While perhaps not as obvious as Wicked, the most recent Star Wars films also attempted to recast a famous villain in a new light. In episodes I-III, we learn that Darth Vader wasn’t always such a bad guy. That he had been manipulated into the dark side and, in many ways, was just a victim of circumstance. The Shrek films have also done a good job of showing ogres from a new perspective, as well as portraying fare maidens, princes and princesses as pompous, materialistic brats. Our mindset concerning characters has changed so much, you’d be hard-pressed to find any movie or TV drama anymore where the characters are so cut and dry. Are the protagonists good or bad on Prison Break? Who exactly are the heroes and who are villains on Heroes? And what about on Fringe? This brings us, to Lost.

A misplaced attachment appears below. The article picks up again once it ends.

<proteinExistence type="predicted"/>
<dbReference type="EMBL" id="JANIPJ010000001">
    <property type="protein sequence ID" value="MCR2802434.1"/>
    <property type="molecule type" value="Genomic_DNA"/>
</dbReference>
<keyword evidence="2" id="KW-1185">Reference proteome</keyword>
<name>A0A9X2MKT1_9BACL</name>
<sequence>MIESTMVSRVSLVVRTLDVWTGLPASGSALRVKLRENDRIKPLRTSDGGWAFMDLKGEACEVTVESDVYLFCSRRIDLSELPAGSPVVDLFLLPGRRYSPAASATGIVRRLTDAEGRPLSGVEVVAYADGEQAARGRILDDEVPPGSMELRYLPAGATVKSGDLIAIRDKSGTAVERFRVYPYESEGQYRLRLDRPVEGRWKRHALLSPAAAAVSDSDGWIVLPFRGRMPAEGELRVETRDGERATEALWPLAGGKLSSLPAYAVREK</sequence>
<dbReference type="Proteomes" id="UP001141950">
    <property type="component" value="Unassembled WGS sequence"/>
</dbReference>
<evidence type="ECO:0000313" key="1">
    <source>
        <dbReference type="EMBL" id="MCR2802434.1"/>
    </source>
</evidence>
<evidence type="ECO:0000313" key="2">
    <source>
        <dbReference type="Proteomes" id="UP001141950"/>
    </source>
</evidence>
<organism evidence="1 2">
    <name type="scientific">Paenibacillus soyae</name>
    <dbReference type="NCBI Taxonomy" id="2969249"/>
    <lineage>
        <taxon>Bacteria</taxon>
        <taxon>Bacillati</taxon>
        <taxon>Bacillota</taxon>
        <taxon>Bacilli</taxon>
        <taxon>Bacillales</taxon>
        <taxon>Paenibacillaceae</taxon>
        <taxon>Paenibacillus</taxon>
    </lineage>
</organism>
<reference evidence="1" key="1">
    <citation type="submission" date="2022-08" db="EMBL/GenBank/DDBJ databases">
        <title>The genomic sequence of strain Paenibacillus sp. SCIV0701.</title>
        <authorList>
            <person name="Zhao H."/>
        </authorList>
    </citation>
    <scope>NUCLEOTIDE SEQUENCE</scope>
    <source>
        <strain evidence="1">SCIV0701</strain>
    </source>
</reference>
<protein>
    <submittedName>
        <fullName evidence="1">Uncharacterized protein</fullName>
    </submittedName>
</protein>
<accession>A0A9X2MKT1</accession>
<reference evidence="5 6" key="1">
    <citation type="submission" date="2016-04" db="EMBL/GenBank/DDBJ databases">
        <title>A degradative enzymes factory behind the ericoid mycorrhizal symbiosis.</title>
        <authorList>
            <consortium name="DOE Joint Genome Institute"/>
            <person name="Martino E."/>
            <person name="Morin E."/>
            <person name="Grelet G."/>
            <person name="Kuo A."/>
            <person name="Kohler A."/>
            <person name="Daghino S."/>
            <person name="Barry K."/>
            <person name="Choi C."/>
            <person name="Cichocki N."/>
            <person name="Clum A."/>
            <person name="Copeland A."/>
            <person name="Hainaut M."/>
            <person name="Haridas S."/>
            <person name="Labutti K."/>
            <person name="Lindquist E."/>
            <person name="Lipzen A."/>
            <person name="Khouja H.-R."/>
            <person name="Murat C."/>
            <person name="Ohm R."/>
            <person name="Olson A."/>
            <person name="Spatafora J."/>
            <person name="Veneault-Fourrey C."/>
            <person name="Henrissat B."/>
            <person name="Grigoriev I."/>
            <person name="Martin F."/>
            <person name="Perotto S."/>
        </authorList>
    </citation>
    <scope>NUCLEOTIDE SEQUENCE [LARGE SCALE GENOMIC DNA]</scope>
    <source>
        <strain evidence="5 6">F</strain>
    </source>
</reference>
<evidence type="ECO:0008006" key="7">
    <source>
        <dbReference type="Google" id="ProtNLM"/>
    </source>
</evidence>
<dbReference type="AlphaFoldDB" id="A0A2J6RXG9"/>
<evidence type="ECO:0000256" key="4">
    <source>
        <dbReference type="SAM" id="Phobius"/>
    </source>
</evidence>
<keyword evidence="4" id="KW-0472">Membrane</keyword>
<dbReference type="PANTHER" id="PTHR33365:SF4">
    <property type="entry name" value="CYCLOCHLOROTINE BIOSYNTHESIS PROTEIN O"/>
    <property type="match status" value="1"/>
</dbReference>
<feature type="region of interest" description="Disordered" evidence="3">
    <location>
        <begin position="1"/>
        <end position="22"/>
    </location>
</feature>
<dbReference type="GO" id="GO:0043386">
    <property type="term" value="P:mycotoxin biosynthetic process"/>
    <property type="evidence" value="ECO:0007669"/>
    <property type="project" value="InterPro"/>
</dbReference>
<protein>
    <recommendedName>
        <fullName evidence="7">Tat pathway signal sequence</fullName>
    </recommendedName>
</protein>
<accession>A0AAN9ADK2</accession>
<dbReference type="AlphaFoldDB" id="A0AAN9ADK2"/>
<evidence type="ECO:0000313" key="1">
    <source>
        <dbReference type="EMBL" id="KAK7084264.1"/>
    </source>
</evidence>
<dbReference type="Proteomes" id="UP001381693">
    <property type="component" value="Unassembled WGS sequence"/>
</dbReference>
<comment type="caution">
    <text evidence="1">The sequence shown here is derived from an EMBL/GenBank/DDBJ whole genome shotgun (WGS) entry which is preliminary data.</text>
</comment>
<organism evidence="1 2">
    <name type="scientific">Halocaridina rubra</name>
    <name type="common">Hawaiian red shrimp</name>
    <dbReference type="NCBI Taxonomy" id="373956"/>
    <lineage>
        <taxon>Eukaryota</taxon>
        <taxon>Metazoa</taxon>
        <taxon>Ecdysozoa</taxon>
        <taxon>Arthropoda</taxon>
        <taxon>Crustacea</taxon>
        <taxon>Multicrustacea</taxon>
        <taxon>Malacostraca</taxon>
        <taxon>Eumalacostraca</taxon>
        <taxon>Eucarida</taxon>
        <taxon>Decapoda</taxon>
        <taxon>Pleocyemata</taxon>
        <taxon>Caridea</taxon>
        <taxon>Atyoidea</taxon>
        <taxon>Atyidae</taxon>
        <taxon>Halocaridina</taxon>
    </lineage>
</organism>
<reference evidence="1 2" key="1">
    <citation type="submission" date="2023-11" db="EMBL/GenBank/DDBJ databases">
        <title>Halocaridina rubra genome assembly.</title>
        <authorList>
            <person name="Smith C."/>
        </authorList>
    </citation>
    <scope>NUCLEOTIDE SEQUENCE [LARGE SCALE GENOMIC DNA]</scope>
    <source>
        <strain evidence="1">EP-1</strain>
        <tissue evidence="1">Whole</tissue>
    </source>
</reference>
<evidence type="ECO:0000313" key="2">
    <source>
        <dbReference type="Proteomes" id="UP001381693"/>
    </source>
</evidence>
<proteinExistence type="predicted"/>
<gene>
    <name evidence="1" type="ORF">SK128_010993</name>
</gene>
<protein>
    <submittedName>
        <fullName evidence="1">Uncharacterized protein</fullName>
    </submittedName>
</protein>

As far as TV shows go, I think Lost has really gone out of its way to show us that there really is no such thing as good or bad. From the very beginning, flashbacks revealed a depth to characters that we wouldn’t have guessed. Sawyer was bad, until we saw what happened to him as a kid. But as a con man he was bad again, until we saw him walk away from a family who had a child that he didn’t want to con. He was bad for hiding Shannon’s asthma inhaler, until we realized that he was just a masochist who felt he deserved punishment for his sins. Punishment delivered by Sayid—good or bad? Is Kate good or bad? Jack? Desmond? The smoke monster? Its indefinable body almost seems to be a metaphor for its indefinable motives. What about Mr. Eko? Ana Lucia? Michael? Juliet? Danielle? In fact, it’s hard to tell which of Lost’s characters to root for at all. We find ourselves rooting for the ones who’s issues we relate to the most, but that’s only because they remind us of ourselves, and from our perspective, we are, of course, good.